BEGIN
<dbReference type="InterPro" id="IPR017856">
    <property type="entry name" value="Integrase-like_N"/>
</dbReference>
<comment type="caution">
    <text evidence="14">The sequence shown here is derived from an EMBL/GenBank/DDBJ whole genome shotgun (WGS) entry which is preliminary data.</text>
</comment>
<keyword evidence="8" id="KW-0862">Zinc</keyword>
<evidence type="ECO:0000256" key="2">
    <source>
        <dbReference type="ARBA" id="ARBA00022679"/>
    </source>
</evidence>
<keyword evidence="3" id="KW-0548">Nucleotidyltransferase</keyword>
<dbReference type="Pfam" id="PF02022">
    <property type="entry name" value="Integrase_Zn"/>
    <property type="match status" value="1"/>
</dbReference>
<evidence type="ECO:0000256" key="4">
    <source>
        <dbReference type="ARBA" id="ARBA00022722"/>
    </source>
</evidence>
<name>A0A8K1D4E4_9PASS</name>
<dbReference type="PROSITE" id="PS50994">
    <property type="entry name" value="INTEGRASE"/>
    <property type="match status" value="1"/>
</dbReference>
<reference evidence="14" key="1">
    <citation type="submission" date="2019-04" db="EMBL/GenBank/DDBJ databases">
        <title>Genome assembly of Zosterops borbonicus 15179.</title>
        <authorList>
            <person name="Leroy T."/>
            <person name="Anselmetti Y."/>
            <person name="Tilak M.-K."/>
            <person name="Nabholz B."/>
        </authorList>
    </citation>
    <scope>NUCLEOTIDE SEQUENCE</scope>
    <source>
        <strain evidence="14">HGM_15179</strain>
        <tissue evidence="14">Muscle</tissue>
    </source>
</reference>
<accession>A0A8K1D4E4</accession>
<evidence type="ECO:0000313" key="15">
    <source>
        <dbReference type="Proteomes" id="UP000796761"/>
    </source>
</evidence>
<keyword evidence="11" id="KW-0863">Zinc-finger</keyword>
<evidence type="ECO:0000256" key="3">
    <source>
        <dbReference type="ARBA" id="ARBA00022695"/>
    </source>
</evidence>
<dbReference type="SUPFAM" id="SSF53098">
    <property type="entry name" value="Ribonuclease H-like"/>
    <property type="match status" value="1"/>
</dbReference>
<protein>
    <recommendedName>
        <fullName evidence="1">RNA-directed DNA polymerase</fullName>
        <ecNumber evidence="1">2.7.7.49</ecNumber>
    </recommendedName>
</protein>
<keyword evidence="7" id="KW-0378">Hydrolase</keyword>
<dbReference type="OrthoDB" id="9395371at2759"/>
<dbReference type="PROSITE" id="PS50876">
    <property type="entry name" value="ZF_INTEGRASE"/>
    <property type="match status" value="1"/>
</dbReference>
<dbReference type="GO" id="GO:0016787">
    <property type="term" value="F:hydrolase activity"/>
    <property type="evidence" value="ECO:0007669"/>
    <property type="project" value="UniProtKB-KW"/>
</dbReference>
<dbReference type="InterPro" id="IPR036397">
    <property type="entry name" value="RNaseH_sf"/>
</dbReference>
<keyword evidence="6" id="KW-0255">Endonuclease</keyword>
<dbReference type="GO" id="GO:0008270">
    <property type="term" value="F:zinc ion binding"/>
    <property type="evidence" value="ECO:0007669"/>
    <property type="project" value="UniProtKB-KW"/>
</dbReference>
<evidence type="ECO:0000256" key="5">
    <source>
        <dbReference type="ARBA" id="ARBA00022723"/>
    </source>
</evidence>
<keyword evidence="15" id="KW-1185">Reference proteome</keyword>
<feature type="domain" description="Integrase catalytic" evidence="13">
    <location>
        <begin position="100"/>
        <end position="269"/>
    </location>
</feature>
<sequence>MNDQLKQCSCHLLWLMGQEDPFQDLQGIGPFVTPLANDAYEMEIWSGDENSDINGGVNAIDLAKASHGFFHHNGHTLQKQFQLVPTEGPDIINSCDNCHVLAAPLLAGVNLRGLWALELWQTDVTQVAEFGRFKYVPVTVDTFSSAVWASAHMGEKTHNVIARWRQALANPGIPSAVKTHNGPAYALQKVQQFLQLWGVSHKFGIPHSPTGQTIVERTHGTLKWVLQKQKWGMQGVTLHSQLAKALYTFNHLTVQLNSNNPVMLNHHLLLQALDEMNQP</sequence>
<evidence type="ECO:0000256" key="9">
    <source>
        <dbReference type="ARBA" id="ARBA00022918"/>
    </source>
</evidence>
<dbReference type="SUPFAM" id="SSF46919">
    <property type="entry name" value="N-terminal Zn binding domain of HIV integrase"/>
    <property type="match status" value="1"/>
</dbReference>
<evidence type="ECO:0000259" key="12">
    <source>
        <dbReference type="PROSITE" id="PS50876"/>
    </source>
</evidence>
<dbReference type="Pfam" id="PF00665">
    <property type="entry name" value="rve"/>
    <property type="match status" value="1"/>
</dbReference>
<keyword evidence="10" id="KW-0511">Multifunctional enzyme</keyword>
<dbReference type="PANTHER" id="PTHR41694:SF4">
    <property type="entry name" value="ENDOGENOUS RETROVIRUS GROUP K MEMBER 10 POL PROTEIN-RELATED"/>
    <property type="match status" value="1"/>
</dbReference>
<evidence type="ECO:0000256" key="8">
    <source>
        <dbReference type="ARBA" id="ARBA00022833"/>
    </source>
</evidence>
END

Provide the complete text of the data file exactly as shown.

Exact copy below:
<dbReference type="InterPro" id="IPR017856">
    <property type="entry name" value="Integrase-like_N"/>
</dbReference>
<comment type="caution">
    <text evidence="14">The sequence shown here is derived from an EMBL/GenBank/DDBJ whole genome shotgun (WGS) entry which is preliminary data.</text>
</comment>
<keyword evidence="8" id="KW-0862">Zinc</keyword>
<evidence type="ECO:0000256" key="2">
    <source>
        <dbReference type="ARBA" id="ARBA00022679"/>
    </source>
</evidence>
<keyword evidence="3" id="KW-0548">Nucleotidyltransferase</keyword>
<dbReference type="Pfam" id="PF02022">
    <property type="entry name" value="Integrase_Zn"/>
    <property type="match status" value="1"/>
</dbReference>
<evidence type="ECO:0000256" key="4">
    <source>
        <dbReference type="ARBA" id="ARBA00022722"/>
    </source>
</evidence>
<name>A0A8K1D4E4_9PASS</name>
<dbReference type="PROSITE" id="PS50994">
    <property type="entry name" value="INTEGRASE"/>
    <property type="match status" value="1"/>
</dbReference>
<reference evidence="14" key="1">
    <citation type="submission" date="2019-04" db="EMBL/GenBank/DDBJ databases">
        <title>Genome assembly of Zosterops borbonicus 15179.</title>
        <authorList>
            <person name="Leroy T."/>
            <person name="Anselmetti Y."/>
            <person name="Tilak M.-K."/>
            <person name="Nabholz B."/>
        </authorList>
    </citation>
    <scope>NUCLEOTIDE SEQUENCE</scope>
    <source>
        <strain evidence="14">HGM_15179</strain>
        <tissue evidence="14">Muscle</tissue>
    </source>
</reference>
<accession>A0A8K1D4E4</accession>
<evidence type="ECO:0000313" key="15">
    <source>
        <dbReference type="Proteomes" id="UP000796761"/>
    </source>
</evidence>
<keyword evidence="11" id="KW-0863">Zinc-finger</keyword>
<evidence type="ECO:0000256" key="3">
    <source>
        <dbReference type="ARBA" id="ARBA00022695"/>
    </source>
</evidence>
<dbReference type="SUPFAM" id="SSF53098">
    <property type="entry name" value="Ribonuclease H-like"/>
    <property type="match status" value="1"/>
</dbReference>
<protein>
    <recommendedName>
        <fullName evidence="1">RNA-directed DNA polymerase</fullName>
        <ecNumber evidence="1">2.7.7.49</ecNumber>
    </recommendedName>
</protein>
<keyword evidence="7" id="KW-0378">Hydrolase</keyword>
<dbReference type="OrthoDB" id="9395371at2759"/>
<dbReference type="PROSITE" id="PS50876">
    <property type="entry name" value="ZF_INTEGRASE"/>
    <property type="match status" value="1"/>
</dbReference>
<dbReference type="GO" id="GO:0016787">
    <property type="term" value="F:hydrolase activity"/>
    <property type="evidence" value="ECO:0007669"/>
    <property type="project" value="UniProtKB-KW"/>
</dbReference>
<dbReference type="InterPro" id="IPR036397">
    <property type="entry name" value="RNaseH_sf"/>
</dbReference>
<keyword evidence="6" id="KW-0255">Endonuclease</keyword>
<dbReference type="GO" id="GO:0008270">
    <property type="term" value="F:zinc ion binding"/>
    <property type="evidence" value="ECO:0007669"/>
    <property type="project" value="UniProtKB-KW"/>
</dbReference>
<evidence type="ECO:0000256" key="5">
    <source>
        <dbReference type="ARBA" id="ARBA00022723"/>
    </source>
</evidence>
<keyword evidence="15" id="KW-1185">Reference proteome</keyword>
<feature type="domain" description="Integrase catalytic" evidence="13">
    <location>
        <begin position="100"/>
        <end position="269"/>
    </location>
</feature>
<sequence>MNDQLKQCSCHLLWLMGQEDPFQDLQGIGPFVTPLANDAYEMEIWSGDENSDINGGVNAIDLAKASHGFFHHNGHTLQKQFQLVPTEGPDIINSCDNCHVLAAPLLAGVNLRGLWALELWQTDVTQVAEFGRFKYVPVTVDTFSSAVWASAHMGEKTHNVIARWRQALANPGIPSAVKTHNGPAYALQKVQQFLQLWGVSHKFGIPHSPTGQTIVERTHGTLKWVLQKQKWGMQGVTLHSQLAKALYTFNHLTVQLNSNNPVMLNHHLLLQALDEMNQP</sequence>
<evidence type="ECO:0000256" key="9">
    <source>
        <dbReference type="ARBA" id="ARBA00022918"/>
    </source>
</evidence>
<dbReference type="SUPFAM" id="SSF46919">
    <property type="entry name" value="N-terminal Zn binding domain of HIV integrase"/>
    <property type="match status" value="1"/>
</dbReference>
<evidence type="ECO:0000259" key="12">
    <source>
        <dbReference type="PROSITE" id="PS50876"/>
    </source>
</evidence>
<dbReference type="Pfam" id="PF00665">
    <property type="entry name" value="rve"/>
    <property type="match status" value="1"/>
</dbReference>
<keyword evidence="10" id="KW-0511">Multifunctional enzyme</keyword>
<dbReference type="PANTHER" id="PTHR41694:SF4">
    <property type="entry name" value="ENDOGENOUS RETROVIRUS GROUP K MEMBER 10 POL PROTEIN-RELATED"/>
    <property type="match status" value="1"/>
</dbReference>
<evidence type="ECO:0000256" key="8">
    <source>
        <dbReference type="ARBA" id="ARBA00022833"/>
    </source>
</evidence>